He was discovered around 2 p.m. Friday when a neighbor walking their great Dane was suddenly pulled toward the storm drain.

"I went over and I just saw a dog in there," Nick An told ABC affiliate WJLA-TV in Washington, D.C. "[It was] pretty beat-up looking."

In video of the rescue, firefighters can be seen using a power saw to cut through the metal bars while the trapped dog waited below.

When the dog could not be coaxed out with food, workers used a firehouse padded with towels at the end to gently nudge the dog to one end of the drainpipe where it could more easily be rescued.

The dog's owner picked him up Friday night, said Piringer.

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iStock/ThinkstockBy DR. JENNIFER ASHTON, ABC News Senior Medical Contributor

Synthetic drugs are not only deadly but also easily accessible.

The drugs began growing in popularity in 2013. Now, more than 300 synthetic designer drugs have hit the streets and under various names, like Spice, N-Bomb and K2.

Parents who believe their kids may be under the influence should look for these symptoms: A change in behavior, combativeness, anxiety or agitation.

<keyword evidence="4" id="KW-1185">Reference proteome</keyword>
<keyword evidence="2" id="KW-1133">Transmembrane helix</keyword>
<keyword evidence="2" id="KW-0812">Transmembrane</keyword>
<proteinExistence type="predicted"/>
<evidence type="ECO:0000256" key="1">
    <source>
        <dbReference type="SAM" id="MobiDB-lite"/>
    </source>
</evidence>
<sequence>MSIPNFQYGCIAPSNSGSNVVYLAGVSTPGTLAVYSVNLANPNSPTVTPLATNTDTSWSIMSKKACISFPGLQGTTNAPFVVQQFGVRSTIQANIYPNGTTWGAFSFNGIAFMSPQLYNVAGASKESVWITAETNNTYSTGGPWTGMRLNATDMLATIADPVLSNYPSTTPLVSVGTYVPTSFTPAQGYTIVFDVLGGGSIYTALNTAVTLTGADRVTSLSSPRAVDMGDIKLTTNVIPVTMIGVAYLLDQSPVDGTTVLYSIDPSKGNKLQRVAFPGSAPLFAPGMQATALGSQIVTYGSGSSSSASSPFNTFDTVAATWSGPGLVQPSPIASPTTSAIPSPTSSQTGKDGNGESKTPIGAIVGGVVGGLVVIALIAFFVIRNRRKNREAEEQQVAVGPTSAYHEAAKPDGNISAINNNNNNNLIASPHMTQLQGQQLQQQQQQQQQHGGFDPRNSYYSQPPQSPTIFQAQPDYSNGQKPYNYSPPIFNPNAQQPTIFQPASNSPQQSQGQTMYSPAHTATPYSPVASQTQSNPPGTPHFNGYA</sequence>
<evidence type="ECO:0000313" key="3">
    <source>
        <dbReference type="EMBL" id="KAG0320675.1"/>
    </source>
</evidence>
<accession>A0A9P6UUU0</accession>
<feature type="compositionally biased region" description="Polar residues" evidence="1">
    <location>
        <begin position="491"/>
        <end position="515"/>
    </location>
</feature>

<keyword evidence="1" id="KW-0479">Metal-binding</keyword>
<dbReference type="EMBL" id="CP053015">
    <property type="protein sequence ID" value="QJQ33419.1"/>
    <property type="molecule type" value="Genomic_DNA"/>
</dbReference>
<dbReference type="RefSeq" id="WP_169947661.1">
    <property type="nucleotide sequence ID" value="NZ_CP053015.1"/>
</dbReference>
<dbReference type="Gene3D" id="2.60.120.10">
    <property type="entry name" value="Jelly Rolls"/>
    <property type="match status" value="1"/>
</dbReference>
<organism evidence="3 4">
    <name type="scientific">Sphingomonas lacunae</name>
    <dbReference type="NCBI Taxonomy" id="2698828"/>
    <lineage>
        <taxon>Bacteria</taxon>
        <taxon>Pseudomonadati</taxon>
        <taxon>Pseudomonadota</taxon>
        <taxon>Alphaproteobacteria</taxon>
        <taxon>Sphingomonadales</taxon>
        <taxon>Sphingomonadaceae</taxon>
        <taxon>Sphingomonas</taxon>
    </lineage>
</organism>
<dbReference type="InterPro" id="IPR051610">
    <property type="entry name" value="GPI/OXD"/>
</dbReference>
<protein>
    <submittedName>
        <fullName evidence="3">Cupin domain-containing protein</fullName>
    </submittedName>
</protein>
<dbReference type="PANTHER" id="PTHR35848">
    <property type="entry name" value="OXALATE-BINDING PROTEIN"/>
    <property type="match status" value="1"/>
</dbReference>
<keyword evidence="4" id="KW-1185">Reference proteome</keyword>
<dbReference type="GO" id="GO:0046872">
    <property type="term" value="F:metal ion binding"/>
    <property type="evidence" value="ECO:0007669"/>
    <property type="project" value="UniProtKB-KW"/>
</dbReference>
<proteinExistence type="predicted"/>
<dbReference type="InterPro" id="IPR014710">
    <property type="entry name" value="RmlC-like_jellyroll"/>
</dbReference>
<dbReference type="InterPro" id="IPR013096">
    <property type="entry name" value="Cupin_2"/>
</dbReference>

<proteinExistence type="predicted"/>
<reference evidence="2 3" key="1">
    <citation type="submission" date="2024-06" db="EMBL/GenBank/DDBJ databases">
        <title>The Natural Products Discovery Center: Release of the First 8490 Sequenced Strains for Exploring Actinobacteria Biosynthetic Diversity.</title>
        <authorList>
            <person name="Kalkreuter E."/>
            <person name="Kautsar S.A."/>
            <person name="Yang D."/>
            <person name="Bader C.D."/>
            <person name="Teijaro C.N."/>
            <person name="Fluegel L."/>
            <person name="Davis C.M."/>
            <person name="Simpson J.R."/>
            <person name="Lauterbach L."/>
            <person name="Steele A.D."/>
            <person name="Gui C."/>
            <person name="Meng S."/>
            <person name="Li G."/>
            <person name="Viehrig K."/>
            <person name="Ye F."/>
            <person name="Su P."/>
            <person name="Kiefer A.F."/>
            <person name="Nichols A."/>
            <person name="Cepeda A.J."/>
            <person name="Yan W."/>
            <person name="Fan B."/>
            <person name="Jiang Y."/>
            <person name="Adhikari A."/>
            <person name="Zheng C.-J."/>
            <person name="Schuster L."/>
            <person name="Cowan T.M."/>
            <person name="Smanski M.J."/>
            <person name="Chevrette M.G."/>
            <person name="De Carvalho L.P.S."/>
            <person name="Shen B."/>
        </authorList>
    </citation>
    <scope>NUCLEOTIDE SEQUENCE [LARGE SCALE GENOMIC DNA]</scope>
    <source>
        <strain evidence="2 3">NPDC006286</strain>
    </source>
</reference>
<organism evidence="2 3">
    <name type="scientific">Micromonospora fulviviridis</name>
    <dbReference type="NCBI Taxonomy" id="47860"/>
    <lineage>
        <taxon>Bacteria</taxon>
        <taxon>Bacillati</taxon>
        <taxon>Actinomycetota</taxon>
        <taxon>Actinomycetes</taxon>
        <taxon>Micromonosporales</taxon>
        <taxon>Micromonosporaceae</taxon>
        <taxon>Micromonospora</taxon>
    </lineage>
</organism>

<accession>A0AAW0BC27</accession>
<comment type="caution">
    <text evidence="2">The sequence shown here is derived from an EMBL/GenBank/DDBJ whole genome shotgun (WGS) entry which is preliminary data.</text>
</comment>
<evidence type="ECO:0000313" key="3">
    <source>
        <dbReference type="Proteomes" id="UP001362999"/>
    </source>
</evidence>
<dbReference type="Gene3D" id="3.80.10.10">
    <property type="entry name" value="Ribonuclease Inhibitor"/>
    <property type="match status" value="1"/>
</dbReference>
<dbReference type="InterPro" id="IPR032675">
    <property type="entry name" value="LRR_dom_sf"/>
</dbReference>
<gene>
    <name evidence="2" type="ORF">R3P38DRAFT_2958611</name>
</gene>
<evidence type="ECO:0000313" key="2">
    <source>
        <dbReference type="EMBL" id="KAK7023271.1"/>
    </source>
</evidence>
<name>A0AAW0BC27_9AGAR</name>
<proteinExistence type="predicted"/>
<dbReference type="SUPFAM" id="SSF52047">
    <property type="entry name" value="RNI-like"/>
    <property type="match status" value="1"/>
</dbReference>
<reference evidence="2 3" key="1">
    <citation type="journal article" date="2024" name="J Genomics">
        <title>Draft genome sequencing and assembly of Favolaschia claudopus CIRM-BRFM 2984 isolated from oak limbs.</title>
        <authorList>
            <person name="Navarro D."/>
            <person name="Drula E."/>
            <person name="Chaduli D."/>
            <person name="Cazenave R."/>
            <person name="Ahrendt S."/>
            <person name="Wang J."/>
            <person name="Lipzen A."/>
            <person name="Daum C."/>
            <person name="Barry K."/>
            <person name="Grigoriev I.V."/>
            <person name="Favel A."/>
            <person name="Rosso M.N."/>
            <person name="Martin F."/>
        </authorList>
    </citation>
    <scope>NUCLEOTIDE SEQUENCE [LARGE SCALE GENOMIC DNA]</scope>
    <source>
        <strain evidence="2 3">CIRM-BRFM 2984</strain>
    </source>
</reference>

To help protect your kids, ask lots of open-ended questions -- and ask often. Also, remember to explain the risks of drugs to your kids over and over again.

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ABC News(ST. LOUIS) — It was a heartwarming mother-daughter reunion that went viral this spring.

Zella Jackson Price overflowed with joy as she hugged her daughter Diane Gilmore, whom she hadn't seen since her birth nearly fifty years ago.

The initial awe of the reunion, however, soon turned to anger. Gilmore thought her mother abandoned her after birth. But Price pointed the finger at Homer G. Phillips Hospital, in St. Louis, Mo., where she said Gilmore was born.

Price claims that just hours after she gave birth at the hospital a nurse told her that Gilmore -- who was born prematurely and weighed only 2 pounds -- had died. Price's lawyer Al Watkins later went public with the claim that the hospital was at the center of a baby-stealing ring and that Price might not have been the only victim.

Despite records that contradict Price's claim, she said she is standing tall, and other mothers who gave birth at the hospital have newfound hope that they might too be reunited with children they thought died at birth.

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Watch the full story on ABC News' 20/20, on Friday, Nov. 27, at 10 p.m. ET., and read below to see who the key figures are in this story:

Zella Jackson Price

Zella Jackson Price, 77, saw her daughter Diane Gilmore on April 9, for the first time in 49 years. A DNA test before the reunion determined that Gilmore was indeed Price's daughter.

On Nov. 25, 1965, Price, then 26, said she was only six months pregnant when she went to Homer G. Phillips Hospital to give birth. Price was a young married mom with two children.